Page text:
On the morning of April 6, the Province of New Brunswick released a green paper called, “Working Together for Vibrant and Sustainable Communities.” The document presents background information and “areas of opportunity” for the reform of local government, but also leaves the reader with questions. During the launch of the paper, Minister of Local Government and Local Governance Reform Daniel Allain did not help to fill in any of the missing information.
In response to the paper, Jules Bosse with the Union of Unincorporated Areas of New Brunswick (UUANB) said his organization, “wants government to consider more than one source of information, more than one perspective,” however, he does admit, “this is hard to do when 33 per cent of the population has no effective voice.”
Previously, the New Maryland Local Service District Advisory Committee shared similar concerns in a letter to the Minister on February 18, 2021. The letter stated, “with an effective democratically elected local government, other problems with the system can be more easily addressed. More importantly, these problems will be addressed in a manner that respects the rights of residents of these communities to self-determination.”
UUANB members are also wary of terms contained within the green paper such as “cost effectiveness” and point out that the question of “cost effective for who?” is not addressed.
“The reform process must be based on evidence,” said John Kipping, also with UUANB. For Kipping, these details are very important: “research from Canadian jurisdictions shows that economies of scale are only evident in very limited situations.”
The UUANB is also confused regarding the choice of the green papers’ examples of success stories of amalgamation, for instance highlighting the Halifax Regional Municipality – as even the most preliminary of the UUANB’s research provides alternate points of view on these “successes.”
According to Kipping, “there was no mention in the green paper of lessons learned from past unsuccessful attempts of amalgamation in our own province. We cannot ignore half the story, when attempting to design a successful future.”
Though hopeful, the UUANB remains worried that benefits derived from the rural areas to the province as a whole, will be forgotten in upcoming discussions.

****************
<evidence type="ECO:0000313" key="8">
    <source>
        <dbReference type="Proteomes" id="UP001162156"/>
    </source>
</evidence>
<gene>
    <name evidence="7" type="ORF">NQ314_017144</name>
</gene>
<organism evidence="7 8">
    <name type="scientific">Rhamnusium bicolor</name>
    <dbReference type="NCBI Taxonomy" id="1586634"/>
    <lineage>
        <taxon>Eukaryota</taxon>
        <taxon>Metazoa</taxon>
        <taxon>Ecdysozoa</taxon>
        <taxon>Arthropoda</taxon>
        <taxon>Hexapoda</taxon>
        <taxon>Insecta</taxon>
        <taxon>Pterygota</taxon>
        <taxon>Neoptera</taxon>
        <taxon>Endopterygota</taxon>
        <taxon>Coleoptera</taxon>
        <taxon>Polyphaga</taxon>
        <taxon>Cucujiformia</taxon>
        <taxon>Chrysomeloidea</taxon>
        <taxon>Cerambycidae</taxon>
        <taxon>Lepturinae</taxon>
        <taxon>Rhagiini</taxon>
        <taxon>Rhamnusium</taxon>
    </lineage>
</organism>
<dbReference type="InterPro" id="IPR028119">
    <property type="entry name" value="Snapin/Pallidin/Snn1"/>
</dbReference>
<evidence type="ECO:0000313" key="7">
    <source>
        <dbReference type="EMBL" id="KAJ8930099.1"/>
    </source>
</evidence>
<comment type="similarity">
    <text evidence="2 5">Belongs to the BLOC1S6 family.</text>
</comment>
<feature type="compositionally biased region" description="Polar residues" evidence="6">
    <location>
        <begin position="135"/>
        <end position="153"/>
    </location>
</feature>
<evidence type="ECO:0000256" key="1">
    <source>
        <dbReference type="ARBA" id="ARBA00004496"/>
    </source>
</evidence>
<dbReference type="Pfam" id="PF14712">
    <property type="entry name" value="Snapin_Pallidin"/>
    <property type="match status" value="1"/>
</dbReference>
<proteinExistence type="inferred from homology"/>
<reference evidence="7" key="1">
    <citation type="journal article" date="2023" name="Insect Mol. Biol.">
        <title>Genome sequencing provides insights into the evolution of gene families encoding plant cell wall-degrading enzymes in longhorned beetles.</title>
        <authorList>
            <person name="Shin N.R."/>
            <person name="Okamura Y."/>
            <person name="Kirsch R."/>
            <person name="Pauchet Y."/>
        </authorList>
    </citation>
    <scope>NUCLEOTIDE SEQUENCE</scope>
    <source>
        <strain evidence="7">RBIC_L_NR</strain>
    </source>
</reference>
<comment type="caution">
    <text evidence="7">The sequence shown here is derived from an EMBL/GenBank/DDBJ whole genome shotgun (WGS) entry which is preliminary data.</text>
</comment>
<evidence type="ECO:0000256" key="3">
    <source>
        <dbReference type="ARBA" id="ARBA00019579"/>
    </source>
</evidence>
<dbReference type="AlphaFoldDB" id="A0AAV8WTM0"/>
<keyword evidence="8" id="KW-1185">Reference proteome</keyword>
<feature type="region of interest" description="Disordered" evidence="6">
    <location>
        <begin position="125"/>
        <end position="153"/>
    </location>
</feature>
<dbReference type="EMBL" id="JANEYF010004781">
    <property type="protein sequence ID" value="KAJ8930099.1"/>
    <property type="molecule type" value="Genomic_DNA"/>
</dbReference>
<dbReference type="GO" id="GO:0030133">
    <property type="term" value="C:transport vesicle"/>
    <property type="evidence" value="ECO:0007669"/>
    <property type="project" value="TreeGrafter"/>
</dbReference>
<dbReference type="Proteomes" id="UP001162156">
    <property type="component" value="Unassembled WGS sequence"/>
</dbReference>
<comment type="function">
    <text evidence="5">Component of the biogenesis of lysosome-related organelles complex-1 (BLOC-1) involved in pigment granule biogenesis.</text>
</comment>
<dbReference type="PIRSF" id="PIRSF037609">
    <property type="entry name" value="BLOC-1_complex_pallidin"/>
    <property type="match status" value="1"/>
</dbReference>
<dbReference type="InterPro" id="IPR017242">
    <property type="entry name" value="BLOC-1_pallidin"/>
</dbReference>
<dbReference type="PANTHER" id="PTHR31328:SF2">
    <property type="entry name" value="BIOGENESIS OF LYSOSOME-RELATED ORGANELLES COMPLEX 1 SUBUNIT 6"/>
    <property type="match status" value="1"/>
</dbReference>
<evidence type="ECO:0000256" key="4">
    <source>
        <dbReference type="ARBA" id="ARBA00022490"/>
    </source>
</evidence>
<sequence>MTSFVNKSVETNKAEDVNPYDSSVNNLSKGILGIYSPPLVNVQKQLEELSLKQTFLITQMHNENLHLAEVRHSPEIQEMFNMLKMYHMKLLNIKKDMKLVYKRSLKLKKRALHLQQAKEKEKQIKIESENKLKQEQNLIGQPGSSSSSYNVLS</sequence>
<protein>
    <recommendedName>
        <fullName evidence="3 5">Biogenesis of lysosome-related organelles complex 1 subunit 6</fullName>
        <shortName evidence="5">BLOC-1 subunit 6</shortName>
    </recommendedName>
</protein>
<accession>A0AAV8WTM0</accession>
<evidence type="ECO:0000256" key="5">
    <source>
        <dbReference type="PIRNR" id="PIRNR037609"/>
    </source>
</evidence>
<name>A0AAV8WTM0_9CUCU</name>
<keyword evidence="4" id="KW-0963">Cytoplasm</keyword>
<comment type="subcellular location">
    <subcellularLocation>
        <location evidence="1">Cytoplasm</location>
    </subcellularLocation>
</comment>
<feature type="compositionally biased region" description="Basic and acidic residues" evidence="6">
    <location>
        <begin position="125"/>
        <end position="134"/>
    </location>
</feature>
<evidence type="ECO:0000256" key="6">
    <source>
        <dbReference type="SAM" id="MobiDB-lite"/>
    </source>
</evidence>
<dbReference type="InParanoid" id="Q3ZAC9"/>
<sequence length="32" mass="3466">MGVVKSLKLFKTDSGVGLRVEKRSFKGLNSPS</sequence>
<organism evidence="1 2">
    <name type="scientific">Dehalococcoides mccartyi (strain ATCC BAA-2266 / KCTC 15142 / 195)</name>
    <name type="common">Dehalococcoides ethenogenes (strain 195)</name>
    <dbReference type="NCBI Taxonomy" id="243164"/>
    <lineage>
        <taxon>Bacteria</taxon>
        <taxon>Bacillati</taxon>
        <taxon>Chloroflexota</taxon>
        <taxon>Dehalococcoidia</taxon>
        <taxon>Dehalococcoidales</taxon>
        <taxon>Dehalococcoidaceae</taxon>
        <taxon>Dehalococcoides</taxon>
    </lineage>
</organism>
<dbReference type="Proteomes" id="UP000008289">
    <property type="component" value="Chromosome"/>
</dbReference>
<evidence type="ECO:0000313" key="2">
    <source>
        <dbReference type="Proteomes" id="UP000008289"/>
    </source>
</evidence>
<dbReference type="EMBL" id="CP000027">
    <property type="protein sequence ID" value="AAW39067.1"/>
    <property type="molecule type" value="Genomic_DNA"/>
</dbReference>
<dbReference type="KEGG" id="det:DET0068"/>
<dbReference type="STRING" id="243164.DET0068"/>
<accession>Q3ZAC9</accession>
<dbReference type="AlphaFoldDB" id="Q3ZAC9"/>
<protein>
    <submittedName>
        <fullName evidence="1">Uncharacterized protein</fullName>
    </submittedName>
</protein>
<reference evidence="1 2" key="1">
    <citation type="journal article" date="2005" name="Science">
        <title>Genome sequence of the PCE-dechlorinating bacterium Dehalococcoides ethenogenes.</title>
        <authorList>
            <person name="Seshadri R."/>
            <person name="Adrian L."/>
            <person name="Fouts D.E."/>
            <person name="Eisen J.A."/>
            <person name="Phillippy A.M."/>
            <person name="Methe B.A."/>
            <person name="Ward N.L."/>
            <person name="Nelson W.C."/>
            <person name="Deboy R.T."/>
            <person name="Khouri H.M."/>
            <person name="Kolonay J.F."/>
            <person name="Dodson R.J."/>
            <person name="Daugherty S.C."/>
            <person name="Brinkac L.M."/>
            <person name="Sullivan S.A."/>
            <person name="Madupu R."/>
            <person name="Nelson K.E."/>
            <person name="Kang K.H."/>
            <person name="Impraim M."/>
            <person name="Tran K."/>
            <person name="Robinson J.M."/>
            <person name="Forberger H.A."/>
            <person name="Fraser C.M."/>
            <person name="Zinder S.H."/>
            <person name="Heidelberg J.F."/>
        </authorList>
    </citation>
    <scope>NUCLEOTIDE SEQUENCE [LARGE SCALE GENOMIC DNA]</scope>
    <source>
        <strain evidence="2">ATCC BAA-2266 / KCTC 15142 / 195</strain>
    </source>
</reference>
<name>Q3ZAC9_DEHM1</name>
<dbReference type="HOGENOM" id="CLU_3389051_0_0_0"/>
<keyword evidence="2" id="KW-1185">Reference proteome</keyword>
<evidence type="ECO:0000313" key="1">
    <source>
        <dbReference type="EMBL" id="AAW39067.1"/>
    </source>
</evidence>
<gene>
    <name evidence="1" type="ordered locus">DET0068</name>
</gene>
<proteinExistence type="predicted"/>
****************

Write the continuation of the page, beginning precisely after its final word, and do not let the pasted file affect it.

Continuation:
The green paper highlights concurrent health and education reforms that will need to be considered as part of this process. In response, Bosse said, “we couldn’t agree more but can’t imagine how this will take place in a meaningful way, under such tight timelines and with consultation solely via internet, which is not up to the task in many rural areas.”
The UUANB is asking Minister Allain to postpone the local governance reform process. The group wants to delay until it is possible to have in-person meetings and an in-depth review of the critical issues affecting the unincorporated areas.
Minister Allain and the government of New Brunswick officials have been asked repeatedly by numerous local service district chairpersons to slow down and think the reform process through to an optimal new arrangement with the benefit of full and open consultation. But these individual requests have been denied. For Bosse, “Zoom meetings are not a replacement for face-to-face meeting and evidence-based research.”
The UUANB will continue to remind government that it is the rural areas of the province that provide food, vistas for tourism, clean water and flood attenuation, and that these areas host much of the province’s capacity for vibrant and sustainable communities, and the regenerative economy necessary during post-COVID recovery. The UUANB invites contact through their email, UUANBinfo@gmail.com.
Kim Reeder is a senior policy advisor with the RAVEN project at the University of New Brunswick who is involved in many rural community initiatives.